COVID-19 tests are conducted in commercial, private and academic labs, as well as state and county health labs, and are also available for at-home use. UC Davis Health has greatly expanded our on-site testing capabilities, having developed and validated our own accurate COVID-19 test.

COVID-19 testingThe most accurate COVID-19 test, a molecular PCR test, involves inserting a 6-inch long swab (like a long Q-tip) into the cavity between the nose and mouth (nasopharyngeal swab) for 15 seconds and rotating it several times. The swabbing is then repeated on the other side of the nose to make sure enough material is collected. The swab is then inserted into a container and sent to a lab for testing.

Your health care provider can best advise you about the need to be tested for COVID-19. Testing is encouraged if you are experiencing COVID-19 symptoms or have been exposed to someone who testsed positive for the virus.

Health experts caution that COVID-19 tests only tell you what your staus is for that exact moment in time. For example, you could have been exposed to the virus a few hours before testing but haven't reached the level that can be detected by a COVID-19 test.

View a list of COVID-19 symptoms you should watch for

Find a COVID-19 testing site in California near you

You can find a COVID-19 testing location near you through the state of California's COVID-19 website.

You can view individual county testing resources as well:

UC Davis Health patients and non-patients with COVID-19 symptoms can contact a doctor through UC Davis Express Care or by contacting your primary care provider by phone or MyUCDavisHealth. A doctor can help quickly coordinate a COVID-19 test, possibly at a UC Davis Health drive-up site in Sacramento, which are available seven days a week.

Access UC Davis Express Care for patients

Access UC Davis Express Care for non-patients

Healthy Yolo Together, a public health project of UC Davis, also provides free saliva-based COVID-19 testing at locations in Yolo County.

Read more from UC Davis Health: More options than ever for at-home and community COVID-19 tests


A diagnostic test, known as a molecular PCR test, uses a nasal swab and collects samples of cells and fluids from your respiratory system. It enables the identification of specific genes for the SARS-CoV-2 virus that causes COVID-19. The specimen is collected using a long nasal swab that is inserted into the passageway between the nose and the back of the throat. PCR tests, like the ones used by UC Davis Health's lab, are close to 100% accurate in diagnosing COVID-19 infection, but the disadvantage is they take a little more time for results.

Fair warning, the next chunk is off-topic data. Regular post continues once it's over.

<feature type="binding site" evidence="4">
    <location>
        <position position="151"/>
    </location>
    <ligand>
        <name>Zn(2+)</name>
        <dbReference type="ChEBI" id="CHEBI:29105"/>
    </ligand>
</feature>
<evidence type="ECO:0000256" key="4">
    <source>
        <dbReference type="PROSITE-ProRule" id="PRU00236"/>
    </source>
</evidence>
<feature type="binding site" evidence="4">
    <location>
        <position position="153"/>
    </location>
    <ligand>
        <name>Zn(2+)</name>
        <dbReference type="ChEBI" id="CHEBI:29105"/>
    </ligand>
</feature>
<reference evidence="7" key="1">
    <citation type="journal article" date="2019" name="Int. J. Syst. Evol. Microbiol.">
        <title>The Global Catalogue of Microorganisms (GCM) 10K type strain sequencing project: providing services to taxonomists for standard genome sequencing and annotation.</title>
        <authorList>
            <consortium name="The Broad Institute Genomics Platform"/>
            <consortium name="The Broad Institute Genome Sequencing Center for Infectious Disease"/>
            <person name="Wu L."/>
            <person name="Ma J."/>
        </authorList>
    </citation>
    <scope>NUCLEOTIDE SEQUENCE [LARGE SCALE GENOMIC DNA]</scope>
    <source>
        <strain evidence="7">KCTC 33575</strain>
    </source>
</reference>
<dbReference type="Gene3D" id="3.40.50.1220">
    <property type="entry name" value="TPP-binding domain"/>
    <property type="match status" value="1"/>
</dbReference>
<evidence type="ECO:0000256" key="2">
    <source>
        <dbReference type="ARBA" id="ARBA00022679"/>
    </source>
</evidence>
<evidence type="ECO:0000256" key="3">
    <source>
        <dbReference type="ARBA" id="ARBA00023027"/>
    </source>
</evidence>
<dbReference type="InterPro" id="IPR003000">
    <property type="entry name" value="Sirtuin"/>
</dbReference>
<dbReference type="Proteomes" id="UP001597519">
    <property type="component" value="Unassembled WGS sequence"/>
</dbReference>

Rapid antigen tests account for most of the rapid diagnostic tests. These are done with a nasal or throat swab and looks for a protein that’s part of the virus. Antigen tests are less expensive and have a generally quicker turnaround time, sometimes within 15 mins. However, they are less accurate because if a person is not near peak infection, but still contagious, the tests may come back negative. The CDC advises people who show COVID-19 symptoms but test positive with an antigen test to get a PCR test to confirm results.

An antibody test, also known as a serology test, is done with a blood sample that may identify past infection of the virus that causes COVID-19. It’s a test that looks for evidence of the body’s immune response to the virus. Antibodies are detected in the blood after an infection. However, with COVID-19, we don’t fully know what the presence of its antibodies means yet.

Learn more about the different types of COVID-19 testing

To determine which test you should take, know why you're being tested.

Rapid antigen tests are now being used at schools for rapid screening. They are good for this purpose. Or maybe your child has been exposed at school, and after quarantining per the CDC guidelines, they need to have two negatives tests. So, the parents may want to buy a rapid antigen home kit.

But in other instances, a molecular PCR test is more appropriate. A PCR test can be used for asymptomatic testing or to confirm a positive antigen test. It's also used when patients are experiencing symptoms, need to be tested before a procedure, or when they are being admitted to the hospital. PCR tests are often used to make clinical decisions.